In Shakespeare’s play Hamlet one of his characters named Polonius offers advice to his son Laertes such as “know your friends and choose them wisely.”
This fall we have over 400 freshman students at JBU. Most of you who are freshmen don’t know each other and are experiencing the joy — and for some the trauma — of making new friends. For those of you who are returning upperclassmen, there are hundreds of potentially new friends you can make.
For many years researchers have found that having friends can be a matter of life and death. In the Alameda County Project on Relationships, 7,000 people were followed for over nine years. The researchers found that the most isolated (read friendless) people were three times more likely to die than those with healthy relationships. They found that people with poor health habits but good relationships lived longer than those with good health habits but were isolated or had poor relationships. This caused one person to suggest that it’s better to eat Twinkies with friends than artichoke hearts alone.
A cover story in Scientific American Mind (September/October 2009) documents the importance of involvements in social groups. Memberships in real (as opposed to virtual) social networks make people less susceptible to illnesses, including the common cold, high blood pressure, obesity and mental disorders. Participation in friendships and groups enhances resilience in times of stress, curtails memory loss in the elderly, and enables us to cope better with prejudice or disappointment.
“One of the most important things you’ll take away from your years here at JBU will be the friends that you made…”
The bottom line is that friendships matter. They matter a lot.
Unfortunately, making friends can be difficult, discouraging and scary. Why? For some it’s the fear of looking foolish, feeling awkward or being rejected. Also, there are many people who just don’t know how to make friends. They haven’t had any models. Think about it. Where did you learn how to make friends?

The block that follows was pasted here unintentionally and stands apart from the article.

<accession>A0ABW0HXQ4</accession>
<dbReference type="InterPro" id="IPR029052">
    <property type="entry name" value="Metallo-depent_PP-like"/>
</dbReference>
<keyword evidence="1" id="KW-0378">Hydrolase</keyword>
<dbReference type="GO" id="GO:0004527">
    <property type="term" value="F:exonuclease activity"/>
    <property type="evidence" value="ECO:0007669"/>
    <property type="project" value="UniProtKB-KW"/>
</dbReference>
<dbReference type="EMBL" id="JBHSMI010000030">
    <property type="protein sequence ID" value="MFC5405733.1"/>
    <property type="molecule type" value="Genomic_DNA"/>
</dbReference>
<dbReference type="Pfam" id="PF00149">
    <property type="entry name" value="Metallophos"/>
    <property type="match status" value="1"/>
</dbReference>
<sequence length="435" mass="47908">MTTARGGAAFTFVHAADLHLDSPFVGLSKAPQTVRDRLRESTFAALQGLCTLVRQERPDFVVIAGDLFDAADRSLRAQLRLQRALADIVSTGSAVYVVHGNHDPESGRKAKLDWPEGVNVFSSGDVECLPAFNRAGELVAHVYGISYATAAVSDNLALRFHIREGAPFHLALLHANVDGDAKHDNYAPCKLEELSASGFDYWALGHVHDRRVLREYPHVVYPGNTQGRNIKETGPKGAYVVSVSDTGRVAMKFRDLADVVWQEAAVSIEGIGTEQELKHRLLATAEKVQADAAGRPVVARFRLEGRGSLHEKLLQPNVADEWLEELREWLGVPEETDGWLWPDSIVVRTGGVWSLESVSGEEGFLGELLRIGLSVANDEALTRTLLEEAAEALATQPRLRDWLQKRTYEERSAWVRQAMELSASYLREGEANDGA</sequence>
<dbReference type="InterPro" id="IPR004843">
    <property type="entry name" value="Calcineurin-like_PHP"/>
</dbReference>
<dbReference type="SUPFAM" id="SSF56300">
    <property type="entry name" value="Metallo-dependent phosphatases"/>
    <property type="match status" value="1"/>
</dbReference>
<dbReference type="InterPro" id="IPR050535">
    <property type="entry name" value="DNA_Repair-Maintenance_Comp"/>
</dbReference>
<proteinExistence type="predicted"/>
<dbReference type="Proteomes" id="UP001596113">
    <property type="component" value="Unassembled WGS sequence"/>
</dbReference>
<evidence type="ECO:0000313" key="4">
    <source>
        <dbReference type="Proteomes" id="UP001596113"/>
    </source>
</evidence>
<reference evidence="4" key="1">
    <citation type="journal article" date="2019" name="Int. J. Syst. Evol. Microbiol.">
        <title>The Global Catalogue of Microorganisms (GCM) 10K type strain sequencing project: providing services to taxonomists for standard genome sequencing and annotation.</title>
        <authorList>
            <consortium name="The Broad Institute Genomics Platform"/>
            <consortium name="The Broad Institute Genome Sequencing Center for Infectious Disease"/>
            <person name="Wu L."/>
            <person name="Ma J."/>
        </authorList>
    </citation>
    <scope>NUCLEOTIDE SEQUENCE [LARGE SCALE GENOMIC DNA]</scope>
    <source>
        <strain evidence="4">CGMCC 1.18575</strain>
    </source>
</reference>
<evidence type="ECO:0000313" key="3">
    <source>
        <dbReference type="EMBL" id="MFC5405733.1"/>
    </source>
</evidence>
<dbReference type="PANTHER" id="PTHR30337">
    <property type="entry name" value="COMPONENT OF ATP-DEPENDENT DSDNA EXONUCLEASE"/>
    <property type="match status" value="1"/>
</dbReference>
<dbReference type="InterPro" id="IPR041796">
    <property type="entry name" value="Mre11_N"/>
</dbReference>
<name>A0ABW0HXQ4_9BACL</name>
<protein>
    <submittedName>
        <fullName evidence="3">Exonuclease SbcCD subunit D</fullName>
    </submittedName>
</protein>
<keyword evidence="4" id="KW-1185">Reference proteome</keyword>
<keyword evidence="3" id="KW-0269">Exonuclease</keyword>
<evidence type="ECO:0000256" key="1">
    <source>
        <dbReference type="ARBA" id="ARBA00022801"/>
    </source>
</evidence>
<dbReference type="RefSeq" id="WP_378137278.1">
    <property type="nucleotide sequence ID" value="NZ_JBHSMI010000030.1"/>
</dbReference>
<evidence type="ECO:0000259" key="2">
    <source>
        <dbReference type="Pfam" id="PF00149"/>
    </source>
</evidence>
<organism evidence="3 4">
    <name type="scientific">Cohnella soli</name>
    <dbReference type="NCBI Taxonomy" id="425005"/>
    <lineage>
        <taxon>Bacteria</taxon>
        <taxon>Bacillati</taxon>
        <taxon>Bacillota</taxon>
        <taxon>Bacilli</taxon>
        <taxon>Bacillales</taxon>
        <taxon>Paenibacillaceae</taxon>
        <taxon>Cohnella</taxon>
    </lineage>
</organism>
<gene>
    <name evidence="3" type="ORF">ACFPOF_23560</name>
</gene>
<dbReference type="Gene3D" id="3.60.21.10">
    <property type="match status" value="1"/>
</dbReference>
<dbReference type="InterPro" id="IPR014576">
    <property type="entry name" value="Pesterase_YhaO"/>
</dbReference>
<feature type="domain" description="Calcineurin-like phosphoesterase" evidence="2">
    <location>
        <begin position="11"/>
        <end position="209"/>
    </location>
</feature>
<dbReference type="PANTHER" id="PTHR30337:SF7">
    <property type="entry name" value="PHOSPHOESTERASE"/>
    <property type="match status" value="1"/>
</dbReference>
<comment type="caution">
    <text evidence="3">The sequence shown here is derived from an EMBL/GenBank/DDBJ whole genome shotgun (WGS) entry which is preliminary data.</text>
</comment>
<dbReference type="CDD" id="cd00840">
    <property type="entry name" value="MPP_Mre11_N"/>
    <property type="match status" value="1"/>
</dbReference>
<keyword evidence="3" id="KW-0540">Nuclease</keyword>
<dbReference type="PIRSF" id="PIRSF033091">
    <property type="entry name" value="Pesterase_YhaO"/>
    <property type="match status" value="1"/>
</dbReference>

Being a good friend isn’t that hard. A simple starting place involves being genuine, trustworthy and real. What does it mean to be real? One of my favorite explanations of “real” comes from Marjory Williams in her wonderful book, The Velveteen Rabbit.
“Real isn’t how you are made,’ said the Skin Horse. ‘It’s a thing that happens to you. When a child loves you for a long, long time, not just to play with, but REALLY loves you, then you become Real.’
‘Does it hurt?’ asked the Rabbit.
‘Sometimes,’ said the Skin Horse, for he was always truthful. ‘When you are Real you don’t mind being hurt.’
‘Does it happen all at once, like being wound up,’ he asked, ‘or bit by bit?’
‘It doesn’t happen all at once,’ said the Skin Horse. ‘You become. It takes a long time. That’s why it doesn’t happen often to people who break easily, or have sharp edges, or who have to be carefully kept. Generally, by the time you are Real, most of your hair has been loved off, and your eyes drop out and you get loose in the joints and very shabby. But these things don’t matter at all, because once you are Real you can’t be ugly, except to people who don’t understand.”
One of the most important things you’ll take away from your years here at JBU will be the friends that you made and the relationships you learned how to cultivate. The simple fact is that your friendships and relationship skills will impact your happiness, health and success for the rest of your life. Some of your most precious and treasured memories will involve the times spent with friends. May this new school year be a year of stronger, healthier and happier friendship for each of you as you enjoy your present and invest in your future.
Oliver is the director of the Center for Healthy Relationships. He can be reached at GOliver@jbu.edu